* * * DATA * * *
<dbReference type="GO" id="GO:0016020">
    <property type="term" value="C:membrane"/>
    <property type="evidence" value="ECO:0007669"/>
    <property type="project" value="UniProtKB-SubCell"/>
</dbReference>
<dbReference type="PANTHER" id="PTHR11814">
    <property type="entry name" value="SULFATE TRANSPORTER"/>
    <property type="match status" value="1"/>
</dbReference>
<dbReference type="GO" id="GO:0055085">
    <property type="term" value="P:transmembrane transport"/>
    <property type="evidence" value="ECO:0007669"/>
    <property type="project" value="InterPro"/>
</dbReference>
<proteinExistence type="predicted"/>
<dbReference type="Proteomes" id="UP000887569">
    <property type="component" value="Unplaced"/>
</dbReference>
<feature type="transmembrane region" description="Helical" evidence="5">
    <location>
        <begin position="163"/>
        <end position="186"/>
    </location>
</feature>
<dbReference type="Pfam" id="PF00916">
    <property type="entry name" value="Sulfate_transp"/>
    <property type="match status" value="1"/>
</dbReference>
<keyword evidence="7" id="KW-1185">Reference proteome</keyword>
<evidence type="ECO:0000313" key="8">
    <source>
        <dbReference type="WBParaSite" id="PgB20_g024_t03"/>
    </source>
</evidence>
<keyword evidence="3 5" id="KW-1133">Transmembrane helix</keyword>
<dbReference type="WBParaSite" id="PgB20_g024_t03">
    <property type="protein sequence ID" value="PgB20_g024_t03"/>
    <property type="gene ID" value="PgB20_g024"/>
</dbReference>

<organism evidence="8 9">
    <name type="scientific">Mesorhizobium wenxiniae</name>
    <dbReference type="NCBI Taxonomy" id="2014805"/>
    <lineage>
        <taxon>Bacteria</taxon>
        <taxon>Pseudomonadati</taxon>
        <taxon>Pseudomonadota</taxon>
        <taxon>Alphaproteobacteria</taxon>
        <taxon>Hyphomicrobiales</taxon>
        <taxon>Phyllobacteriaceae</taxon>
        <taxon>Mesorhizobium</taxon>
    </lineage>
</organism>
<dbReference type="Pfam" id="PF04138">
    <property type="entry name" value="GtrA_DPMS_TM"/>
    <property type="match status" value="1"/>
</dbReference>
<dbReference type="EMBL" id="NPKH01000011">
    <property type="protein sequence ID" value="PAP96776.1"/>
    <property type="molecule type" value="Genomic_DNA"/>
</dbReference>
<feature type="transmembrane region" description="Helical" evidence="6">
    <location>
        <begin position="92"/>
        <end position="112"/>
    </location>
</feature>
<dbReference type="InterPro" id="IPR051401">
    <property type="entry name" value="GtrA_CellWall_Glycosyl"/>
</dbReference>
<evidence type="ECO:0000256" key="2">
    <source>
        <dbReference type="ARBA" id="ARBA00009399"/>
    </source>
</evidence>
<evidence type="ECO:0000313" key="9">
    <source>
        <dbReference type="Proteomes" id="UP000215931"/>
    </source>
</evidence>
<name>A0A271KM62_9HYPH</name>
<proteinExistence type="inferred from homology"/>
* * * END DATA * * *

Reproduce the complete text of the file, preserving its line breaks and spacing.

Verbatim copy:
<dbReference type="GO" id="GO:0016020">
    <property type="term" value="C:membrane"/>
    <property type="evidence" value="ECO:0007669"/>
    <property type="project" value="UniProtKB-SubCell"/>
</dbReference>
<dbReference type="PANTHER" id="PTHR11814">
    <property type="entry name" value="SULFATE TRANSPORTER"/>
    <property type="match status" value="1"/>
</dbReference>
<dbReference type="GO" id="GO:0055085">
    <property type="term" value="P:transmembrane transport"/>
    <property type="evidence" value="ECO:0007669"/>
    <property type="project" value="InterPro"/>
</dbReference>
<proteinExistence type="predicted"/>
<dbReference type="Proteomes" id="UP000887569">
    <property type="component" value="Unplaced"/>
</dbReference>
<feature type="transmembrane region" description="Helical" evidence="5">
    <location>
        <begin position="163"/>
        <end position="186"/>
    </location>
</feature>
<dbReference type="Pfam" id="PF00916">
    <property type="entry name" value="Sulfate_transp"/>
    <property type="match status" value="1"/>
</dbReference>
<keyword evidence="7" id="KW-1185">Reference proteome</keyword>
<evidence type="ECO:0000313" key="8">
    <source>
        <dbReference type="WBParaSite" id="PgB20_g024_t03"/>
    </source>
</evidence>
<keyword evidence="3 5" id="KW-1133">Transmembrane helix</keyword>
<dbReference type="WBParaSite" id="PgB20_g024_t03">
    <property type="protein sequence ID" value="PgB20_g024_t03"/>
    <property type="gene ID" value="PgB20_g024"/>
</dbReference>

<organism evidence="8 9">
    <name type="scientific">Mesorhizobium wenxiniae</name>
    <dbReference type="NCBI Taxonomy" id="2014805"/>
    <lineage>
        <taxon>Bacteria</taxon>
        <taxon>Pseudomonadati</taxon>
        <taxon>Pseudomonadota</taxon>
        <taxon>Alphaproteobacteria</taxon>
        <taxon>Hyphomicrobiales</taxon>
        <taxon>Phyllobacteriaceae</taxon>
        <taxon>Mesorhizobium</taxon>
    </lineage>
</organism>
<dbReference type="Pfam" id="PF04138">
    <property type="entry name" value="GtrA_DPMS_TM"/>
    <property type="match status" value="1"/>
</dbReference>
<dbReference type="EMBL" id="NPKH01000011">
    <property type="protein sequence ID" value="PAP96776.1"/>
    <property type="molecule type" value="Genomic_DNA"/>
</dbReference>
<feature type="transmembrane region" description="Helical" evidence="6">
    <location>
        <begin position="92"/>
        <end position="112"/>
    </location>
</feature>
<dbReference type="InterPro" id="IPR051401">
    <property type="entry name" value="GtrA_CellWall_Glycosyl"/>
</dbReference>
<evidence type="ECO:0000256" key="2">
    <source>
        <dbReference type="ARBA" id="ARBA00009399"/>
    </source>
</evidence>
<evidence type="ECO:0000313" key="9">
    <source>
        <dbReference type="Proteomes" id="UP000215931"/>
    </source>
</evidence>
<name>A0A271KM62_9HYPH</name>
<proteinExistence type="inferred from homology"/>